Seun* is a 55-year-old teacher who uses Opera News to stay informed on current events.
She says she just found it on her phone and started using it. Her tech-savvy teenage son, who is listening to our conversation, confirms that it came pre-installed on her android device.
She later complains that she’s tired of mostly seeing stories that are not true or misleading. Citing the announcement of when schools were opening this year as an example, she laments that a news story on Opera News said schools would not be opening, but they were.
Since it launched in 2018, Opera News has quietly made significant strides in Africa. With over 200 million monthly users, it’s already the biggest content publisher platform in Africa, with roughly 10,000 Opera News Hub stories every day. In terms of monetization, its revenue grew by 70% last year.
I recently spoke to Collins Udeme, the Editorial Manager for Opera News in Nigeria, to understand its journey.
“Opera News was born out of identifying an unmet need in the content industry. It was launched to provide a platform for smaller players on the street to share stories on what’s happening close to them,” he says.
Opera News first launched in Nigeria and Kenya in 2018 and then expanded to other markets like Egypt, South Africa, and Ghana in 2019.
In 2019, motivated by the desire to do more, the Opera News Hub launched to give people jobs first and feed its users with diverse content.
He goes on to explain this by saying, “Some people might have stories they want to share, but you might not take those kinds of stories to a traditional media house because they could ask you to pay money for it to be published or not accept it. Imagine a grandmother who is educated and has some experience to pass on to the younger generation of women via an opinion piece; she will most likely not go to a media house.”
Following Opera News Hub is Squad, a recent feature launched to foster a community experience. He describes it as an interactive channel that recommends content to you based on your interests and lets you talk to other Opera News users. He says it offers a Twitter-like experience, but unlike Twitter, it’s easier to understand.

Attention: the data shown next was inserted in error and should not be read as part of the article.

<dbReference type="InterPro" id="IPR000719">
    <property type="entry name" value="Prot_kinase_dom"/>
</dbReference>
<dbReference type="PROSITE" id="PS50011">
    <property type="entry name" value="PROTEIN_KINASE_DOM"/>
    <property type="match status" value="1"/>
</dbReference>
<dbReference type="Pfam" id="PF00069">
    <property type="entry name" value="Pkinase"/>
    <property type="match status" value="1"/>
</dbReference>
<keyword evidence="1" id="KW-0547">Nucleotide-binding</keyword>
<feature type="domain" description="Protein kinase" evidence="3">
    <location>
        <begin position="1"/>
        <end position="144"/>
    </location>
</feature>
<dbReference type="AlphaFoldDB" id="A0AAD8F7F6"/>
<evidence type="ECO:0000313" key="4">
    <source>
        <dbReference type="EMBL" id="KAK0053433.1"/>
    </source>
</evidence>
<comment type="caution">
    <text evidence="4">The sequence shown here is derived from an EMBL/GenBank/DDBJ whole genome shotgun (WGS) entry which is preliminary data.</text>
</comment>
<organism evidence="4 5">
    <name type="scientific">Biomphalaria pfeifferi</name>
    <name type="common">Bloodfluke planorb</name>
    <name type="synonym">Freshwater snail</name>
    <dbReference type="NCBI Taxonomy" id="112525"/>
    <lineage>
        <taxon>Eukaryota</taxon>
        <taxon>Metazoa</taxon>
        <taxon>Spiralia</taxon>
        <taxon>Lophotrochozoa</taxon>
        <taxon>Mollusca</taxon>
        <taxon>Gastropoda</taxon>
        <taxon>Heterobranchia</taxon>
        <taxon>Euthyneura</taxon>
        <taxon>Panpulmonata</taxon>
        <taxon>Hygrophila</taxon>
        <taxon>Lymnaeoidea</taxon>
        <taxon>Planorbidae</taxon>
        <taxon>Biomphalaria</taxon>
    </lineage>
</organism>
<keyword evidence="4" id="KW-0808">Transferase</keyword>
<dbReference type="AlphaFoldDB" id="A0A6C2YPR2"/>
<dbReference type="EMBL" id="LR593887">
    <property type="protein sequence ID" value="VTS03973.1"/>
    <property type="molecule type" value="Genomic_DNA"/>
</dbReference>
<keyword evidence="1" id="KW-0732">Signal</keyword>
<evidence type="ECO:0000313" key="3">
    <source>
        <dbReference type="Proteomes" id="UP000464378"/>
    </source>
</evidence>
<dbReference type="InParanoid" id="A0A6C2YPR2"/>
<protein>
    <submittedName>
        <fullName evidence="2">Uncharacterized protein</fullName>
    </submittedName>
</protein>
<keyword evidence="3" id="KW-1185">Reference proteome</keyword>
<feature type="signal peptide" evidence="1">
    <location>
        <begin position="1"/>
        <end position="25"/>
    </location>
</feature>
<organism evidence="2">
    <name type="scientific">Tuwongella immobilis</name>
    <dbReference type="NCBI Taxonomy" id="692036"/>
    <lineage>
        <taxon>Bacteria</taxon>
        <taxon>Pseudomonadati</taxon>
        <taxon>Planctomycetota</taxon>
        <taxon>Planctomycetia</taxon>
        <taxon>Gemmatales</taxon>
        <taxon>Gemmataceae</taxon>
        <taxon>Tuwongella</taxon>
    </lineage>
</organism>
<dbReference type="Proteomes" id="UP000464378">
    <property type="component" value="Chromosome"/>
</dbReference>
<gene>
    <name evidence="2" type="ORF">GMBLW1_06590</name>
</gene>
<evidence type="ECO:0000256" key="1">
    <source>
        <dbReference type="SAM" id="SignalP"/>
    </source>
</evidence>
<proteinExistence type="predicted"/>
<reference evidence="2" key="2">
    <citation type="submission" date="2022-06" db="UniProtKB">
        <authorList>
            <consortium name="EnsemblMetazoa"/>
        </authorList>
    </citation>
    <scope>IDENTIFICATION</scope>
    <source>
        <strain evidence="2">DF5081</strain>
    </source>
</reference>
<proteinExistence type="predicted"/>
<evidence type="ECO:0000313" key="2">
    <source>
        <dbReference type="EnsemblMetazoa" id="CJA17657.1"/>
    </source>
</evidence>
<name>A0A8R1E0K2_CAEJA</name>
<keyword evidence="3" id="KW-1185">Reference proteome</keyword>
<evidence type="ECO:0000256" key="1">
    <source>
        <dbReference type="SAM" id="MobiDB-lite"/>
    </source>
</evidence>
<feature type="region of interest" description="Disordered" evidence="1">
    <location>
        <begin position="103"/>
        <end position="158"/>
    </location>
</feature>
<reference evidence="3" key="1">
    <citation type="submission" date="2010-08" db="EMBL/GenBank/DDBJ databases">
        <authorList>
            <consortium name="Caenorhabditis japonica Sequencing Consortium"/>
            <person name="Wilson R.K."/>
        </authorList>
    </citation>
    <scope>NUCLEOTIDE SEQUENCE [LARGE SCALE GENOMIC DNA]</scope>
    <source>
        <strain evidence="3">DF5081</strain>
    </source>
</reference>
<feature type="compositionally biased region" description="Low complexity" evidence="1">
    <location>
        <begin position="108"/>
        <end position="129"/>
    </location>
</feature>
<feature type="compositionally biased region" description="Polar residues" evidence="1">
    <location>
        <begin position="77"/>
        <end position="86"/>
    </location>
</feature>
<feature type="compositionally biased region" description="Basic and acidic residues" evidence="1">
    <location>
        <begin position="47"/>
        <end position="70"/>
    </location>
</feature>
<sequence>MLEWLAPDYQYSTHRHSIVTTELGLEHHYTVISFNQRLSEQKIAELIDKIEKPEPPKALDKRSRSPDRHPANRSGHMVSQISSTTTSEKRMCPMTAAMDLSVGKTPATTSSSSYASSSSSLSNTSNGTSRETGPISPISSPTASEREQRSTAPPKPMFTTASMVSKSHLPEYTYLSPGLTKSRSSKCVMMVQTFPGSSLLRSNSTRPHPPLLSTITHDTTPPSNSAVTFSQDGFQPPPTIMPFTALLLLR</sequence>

When I asked what was driving the growth of Opera News, he attributed it to the user-tailored content. He says, “Normally, when people see a story, they want to go check if it’s correct on other sites, but with Opera News, the beauty is that it’s all on the same platform. Also, the app is data saving, since data is expensive in Africa.”
Udeme says Opera News has only two competitors: Facebook and Twitter. We want people to have this news as fast as possible, he chips in.
An analyst I spoke to earlier believes that “Every media publication is their [Opera News] competitor. Opera News is like Buzzfeed. It uses the news tag to make you think they’re serious with news, but they’re not.”
The Quality problem
Early in the conversation and at different times, Udeme admits it’s been crazy keeping tabs on what the over hundred thousand registered users publish. There’s a quality problem, a problem he believes didn’t exist before the hub started.
He states that Opera News’ most significant challenge is that people can’t differentiate between a content distributor and a publisher. People often say Opera News is spreading false information, but it’s only a content distributor.
I asked about control and how they ensure they’re not continually swimming in lawsuits.
He quickly points out that “At the end of every article, there’s a disclaimer that states who is responsible for the article. And if there are some concerns, affected persons can reach out to Opera News directly.”
Also, in response to such disputes, they check in with the writer, and if the writer can’t explain where they got the information from, they take down the article.
Speaking on how writers are punished for this act, he says it depends on how severe the mistake is.
“For some mistakes, like a clickbait problem or ‘soft fake news,’ we look at the writer’s history to see if it’s consistent behavior. If it’s just a one-off thing, we warn the writer. The next time it happens, we suspend or take the writer off the app. There are instances where the action is so severe that we take the writer off immediately.”
Opera News makes sure it addresses these issues within at least 24 hours. Due to these issues’ critical nature, each market has an operations team that deals with such complaints.
“Looking to the future,” he says, “for Opera News, the goal is to remain within the African news scene for a very long time.” He believes there are still many people who haven’t heard of or used Opera News.
To do this, they have to ensure that Opera News is a credible and respected media platform that can deal with issues like fake news and clickbait appropriately.
Seun* would agree with this as she mentioned, at the end of our conversation, that her husband has already deleted the Opera News app, and she’d soon follow suit.
*Names changed… for privacy